Well, I’m back in Ojeda. I’ve been back for a little more than 24 hours at this point, and I have to say that I almost cried as soon as I saw Costa Mall (which is about 20 minutes out of Ojeda and was my first big, familiar landmark). I think that the tears came from two places–place a) that I was finally almost done that insane day of traveling and place b) that I recognized something in this not-so-foreign-anymore place and that I was coming back “home”.
It’s been great so far saying hello to most of my friends here, and I even had a great but less-than-productive day at work today. I’m going to be working all weekend (but that’s typical) and I’m kind of excited about it, actually. As always, I’m trying to get ahead even though I can never actually get ahead. There’s always more to do.
I feel like leaving home was actually more emotional this time than it was last time, which seems weird to say. You would think that I would be getting better at this, not worse. Last time, I was so nervous that I was focusing on that–not knowing Spanish, not having friends, not being able to get toilet paper, not having as much teaching experience, the list goes on and on–that I think my fears overshadowed my sadness to be leaving. This time, since I spent three weeks with most of the people that I love, I got back into my life. I got comfortable and content and filled up with delicious American food that I won’t be able to eat for months now. It was hard to leave that sense of love and security behind to come back to Venezuela.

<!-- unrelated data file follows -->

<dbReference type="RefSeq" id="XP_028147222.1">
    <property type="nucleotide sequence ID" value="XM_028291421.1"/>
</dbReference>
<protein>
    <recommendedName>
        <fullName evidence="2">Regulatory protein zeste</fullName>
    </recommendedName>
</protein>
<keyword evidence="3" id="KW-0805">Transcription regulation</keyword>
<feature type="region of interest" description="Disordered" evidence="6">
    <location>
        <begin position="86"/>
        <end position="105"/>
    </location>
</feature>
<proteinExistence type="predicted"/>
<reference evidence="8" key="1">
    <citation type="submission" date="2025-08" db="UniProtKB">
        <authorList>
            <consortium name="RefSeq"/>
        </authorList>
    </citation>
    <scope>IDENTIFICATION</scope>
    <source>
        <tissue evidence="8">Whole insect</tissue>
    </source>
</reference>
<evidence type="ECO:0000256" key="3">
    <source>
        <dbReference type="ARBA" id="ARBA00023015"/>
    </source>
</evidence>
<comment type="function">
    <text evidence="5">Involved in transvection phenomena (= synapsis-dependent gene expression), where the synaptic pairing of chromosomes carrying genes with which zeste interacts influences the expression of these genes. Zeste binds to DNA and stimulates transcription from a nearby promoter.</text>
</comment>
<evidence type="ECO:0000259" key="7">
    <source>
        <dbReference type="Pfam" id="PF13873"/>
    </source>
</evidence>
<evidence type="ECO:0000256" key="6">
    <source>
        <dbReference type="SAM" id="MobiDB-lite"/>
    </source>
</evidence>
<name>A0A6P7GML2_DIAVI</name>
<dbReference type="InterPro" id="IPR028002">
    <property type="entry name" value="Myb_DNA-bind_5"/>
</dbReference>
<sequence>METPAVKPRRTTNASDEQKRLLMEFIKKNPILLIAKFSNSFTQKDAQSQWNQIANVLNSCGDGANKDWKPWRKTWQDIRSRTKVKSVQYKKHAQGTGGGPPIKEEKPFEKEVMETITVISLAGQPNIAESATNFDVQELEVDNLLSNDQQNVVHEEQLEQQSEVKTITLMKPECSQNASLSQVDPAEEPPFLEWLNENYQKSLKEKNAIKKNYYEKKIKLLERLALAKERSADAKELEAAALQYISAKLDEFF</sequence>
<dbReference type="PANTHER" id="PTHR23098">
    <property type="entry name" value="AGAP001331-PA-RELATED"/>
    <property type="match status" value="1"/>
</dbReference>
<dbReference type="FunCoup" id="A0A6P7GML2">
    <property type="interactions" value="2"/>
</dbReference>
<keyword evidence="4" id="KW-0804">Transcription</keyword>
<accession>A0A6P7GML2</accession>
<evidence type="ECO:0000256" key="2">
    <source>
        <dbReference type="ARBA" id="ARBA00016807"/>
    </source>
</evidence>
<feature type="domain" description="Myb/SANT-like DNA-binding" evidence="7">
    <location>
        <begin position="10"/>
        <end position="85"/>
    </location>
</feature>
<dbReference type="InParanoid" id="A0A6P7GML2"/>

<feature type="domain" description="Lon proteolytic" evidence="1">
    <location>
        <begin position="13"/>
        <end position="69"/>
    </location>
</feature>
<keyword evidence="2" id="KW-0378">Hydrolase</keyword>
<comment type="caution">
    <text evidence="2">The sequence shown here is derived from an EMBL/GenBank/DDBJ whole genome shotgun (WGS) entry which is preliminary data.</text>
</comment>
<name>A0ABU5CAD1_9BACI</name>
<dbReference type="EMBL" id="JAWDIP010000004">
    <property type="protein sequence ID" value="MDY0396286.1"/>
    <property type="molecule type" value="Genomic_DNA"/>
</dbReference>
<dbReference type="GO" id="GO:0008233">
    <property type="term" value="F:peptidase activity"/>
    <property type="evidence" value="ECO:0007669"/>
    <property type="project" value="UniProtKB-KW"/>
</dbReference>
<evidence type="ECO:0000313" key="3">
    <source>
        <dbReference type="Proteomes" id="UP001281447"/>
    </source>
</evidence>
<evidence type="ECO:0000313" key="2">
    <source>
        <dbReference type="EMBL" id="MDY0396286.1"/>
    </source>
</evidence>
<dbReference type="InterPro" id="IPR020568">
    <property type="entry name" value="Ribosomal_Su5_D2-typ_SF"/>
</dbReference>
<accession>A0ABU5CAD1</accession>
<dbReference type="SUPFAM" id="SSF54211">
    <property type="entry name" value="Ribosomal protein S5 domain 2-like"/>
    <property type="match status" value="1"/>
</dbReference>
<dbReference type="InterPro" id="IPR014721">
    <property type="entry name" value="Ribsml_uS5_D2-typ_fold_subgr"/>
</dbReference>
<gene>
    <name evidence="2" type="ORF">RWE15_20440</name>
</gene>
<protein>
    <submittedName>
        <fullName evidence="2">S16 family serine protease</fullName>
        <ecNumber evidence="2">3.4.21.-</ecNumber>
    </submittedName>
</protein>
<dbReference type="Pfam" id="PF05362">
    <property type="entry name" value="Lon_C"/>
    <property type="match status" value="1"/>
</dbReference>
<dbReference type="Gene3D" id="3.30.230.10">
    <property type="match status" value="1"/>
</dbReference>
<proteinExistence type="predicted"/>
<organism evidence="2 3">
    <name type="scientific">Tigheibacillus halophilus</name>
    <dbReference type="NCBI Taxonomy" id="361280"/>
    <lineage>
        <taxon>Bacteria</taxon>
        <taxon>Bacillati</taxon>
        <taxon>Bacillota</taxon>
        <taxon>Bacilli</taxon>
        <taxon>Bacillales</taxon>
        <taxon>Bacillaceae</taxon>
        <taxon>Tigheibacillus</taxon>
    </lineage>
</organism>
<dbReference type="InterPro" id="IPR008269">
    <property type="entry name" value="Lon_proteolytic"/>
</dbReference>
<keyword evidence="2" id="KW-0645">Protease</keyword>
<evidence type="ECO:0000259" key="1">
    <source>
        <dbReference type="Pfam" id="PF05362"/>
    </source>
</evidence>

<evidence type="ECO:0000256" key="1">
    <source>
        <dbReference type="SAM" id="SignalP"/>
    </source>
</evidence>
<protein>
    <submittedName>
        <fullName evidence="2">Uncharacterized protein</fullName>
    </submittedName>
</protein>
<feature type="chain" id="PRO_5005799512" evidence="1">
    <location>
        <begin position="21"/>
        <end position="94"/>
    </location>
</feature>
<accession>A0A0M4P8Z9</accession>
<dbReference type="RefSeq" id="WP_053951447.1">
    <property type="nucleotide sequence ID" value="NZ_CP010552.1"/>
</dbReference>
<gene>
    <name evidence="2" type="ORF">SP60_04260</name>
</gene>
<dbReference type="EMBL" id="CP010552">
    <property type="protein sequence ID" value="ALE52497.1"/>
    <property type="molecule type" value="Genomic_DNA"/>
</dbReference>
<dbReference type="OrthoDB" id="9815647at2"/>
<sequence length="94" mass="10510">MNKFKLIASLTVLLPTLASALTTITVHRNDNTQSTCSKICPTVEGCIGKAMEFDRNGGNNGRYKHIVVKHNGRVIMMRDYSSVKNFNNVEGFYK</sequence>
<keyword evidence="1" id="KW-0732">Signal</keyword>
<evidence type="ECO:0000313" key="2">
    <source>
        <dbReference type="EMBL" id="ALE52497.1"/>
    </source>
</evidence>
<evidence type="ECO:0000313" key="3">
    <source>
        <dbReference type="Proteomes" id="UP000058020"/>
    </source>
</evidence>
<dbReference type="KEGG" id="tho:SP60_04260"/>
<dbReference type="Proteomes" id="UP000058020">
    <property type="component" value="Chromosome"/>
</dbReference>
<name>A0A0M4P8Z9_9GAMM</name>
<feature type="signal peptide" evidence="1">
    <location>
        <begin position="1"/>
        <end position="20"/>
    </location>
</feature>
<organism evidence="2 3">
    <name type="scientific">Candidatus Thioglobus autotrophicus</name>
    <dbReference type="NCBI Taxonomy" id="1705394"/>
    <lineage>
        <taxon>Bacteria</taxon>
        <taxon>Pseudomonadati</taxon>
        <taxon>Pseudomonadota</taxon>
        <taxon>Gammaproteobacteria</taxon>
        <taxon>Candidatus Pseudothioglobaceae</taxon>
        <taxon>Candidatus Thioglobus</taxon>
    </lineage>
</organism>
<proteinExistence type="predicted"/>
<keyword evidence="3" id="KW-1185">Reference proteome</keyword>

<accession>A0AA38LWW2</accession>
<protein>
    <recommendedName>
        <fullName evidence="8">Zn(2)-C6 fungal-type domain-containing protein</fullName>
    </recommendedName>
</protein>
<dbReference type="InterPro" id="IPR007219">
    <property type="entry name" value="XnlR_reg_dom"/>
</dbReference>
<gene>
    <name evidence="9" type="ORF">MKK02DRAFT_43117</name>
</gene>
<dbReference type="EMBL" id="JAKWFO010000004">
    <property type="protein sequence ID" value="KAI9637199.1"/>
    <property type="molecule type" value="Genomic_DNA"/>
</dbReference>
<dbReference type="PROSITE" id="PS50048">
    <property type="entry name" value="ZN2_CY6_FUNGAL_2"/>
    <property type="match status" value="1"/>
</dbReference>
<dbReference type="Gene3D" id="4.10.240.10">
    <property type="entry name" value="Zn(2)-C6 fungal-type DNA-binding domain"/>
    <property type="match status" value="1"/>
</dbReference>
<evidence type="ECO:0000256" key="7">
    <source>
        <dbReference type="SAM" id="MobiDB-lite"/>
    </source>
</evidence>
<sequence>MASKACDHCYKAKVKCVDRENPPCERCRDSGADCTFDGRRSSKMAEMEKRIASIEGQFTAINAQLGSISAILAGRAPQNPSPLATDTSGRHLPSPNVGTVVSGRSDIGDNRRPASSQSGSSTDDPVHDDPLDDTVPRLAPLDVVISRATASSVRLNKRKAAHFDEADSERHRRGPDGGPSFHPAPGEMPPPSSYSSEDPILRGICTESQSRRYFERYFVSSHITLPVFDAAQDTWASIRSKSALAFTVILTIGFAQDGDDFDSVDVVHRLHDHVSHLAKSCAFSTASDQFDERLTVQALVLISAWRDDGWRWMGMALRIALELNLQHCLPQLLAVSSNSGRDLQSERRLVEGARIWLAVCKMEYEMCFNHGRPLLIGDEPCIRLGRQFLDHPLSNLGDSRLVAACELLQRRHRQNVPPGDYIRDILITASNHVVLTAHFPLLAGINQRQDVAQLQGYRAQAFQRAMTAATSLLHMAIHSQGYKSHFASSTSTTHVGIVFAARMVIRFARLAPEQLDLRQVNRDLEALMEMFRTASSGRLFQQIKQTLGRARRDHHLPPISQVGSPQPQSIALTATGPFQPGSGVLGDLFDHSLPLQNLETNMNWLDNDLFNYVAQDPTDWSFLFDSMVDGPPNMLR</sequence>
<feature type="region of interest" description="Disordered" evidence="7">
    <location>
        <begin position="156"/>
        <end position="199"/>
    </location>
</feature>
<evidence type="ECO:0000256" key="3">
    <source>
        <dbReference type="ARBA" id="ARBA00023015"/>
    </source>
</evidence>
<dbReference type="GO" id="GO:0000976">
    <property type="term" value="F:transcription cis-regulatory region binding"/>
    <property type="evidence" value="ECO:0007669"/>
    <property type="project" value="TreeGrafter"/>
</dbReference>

This sounds so stupid to say, but I really feel like Venezuela is the place that I’m supposed to be right now. I feel like I’ve grown so much in the short time that I’ve been here and that I’ve developed a much deeper appreciation for everything and everyone back home since I’ve been away. Switching between the first world and the third-ish world is an insane switch to be making all the time, and it really can teach you a lot (if you let it). The act of leaving itself has taught me quite a bit over the past few months (and particularly the past few days). For a split second, I even told myself that I really didn’t have to leave. I didn’t have to leave my best friends and my sisters and my nieces and my sick grandfather and that life. But you know what? I really did. I really did because that’s not my life right now, and that’s not me right now.
Don’t get me wrong, I’m definitely the most authentically me at home. The people from home are the people who love me the most; the people who see or hear from me at my worst; the people who know every nook and cranny of my past. But the person that I was at home had different priorities than the person that I am in Venezuela does now. I didn’t have 26 students who count on me at home; I had a 7-4 job. I didn’t have coworkers who depended on me in the same way. I didn’t have the financial ability to live my life any which way I chose, which has now become a really big priority for me. I didn’t make travel as high of a priority as I do now. I didn’t have the same kind of confidence (even though we all cry at the airport sometimes and I almost had a meltdown at 4:30 on Thursday morning). I didn’t think of myself in the same way.
Now, I feel like I can throw myself into almost any situation and make it out alright. I feel like I can say what I want to say and do what I want to do (which might be a result of the lack of permanence and the continual back-and-forth of my life). I also feel like I don’t need permission from anyone to do anything. The only person I seek approval from is myself (and the occasional boy–old habits really do die hard). I already miss my family and my friends and my life, and it’s only been a day and a half. I already wish that I had chosen a job that wasn’t quite so involved as mine is. I already can’t wait to see my students on Monday morning and I can’t wait to celebrate Carnival in South America and I can’t wait to start my Spanish lessons again.
It’s great to be back, but it’s already hard to be so far from home.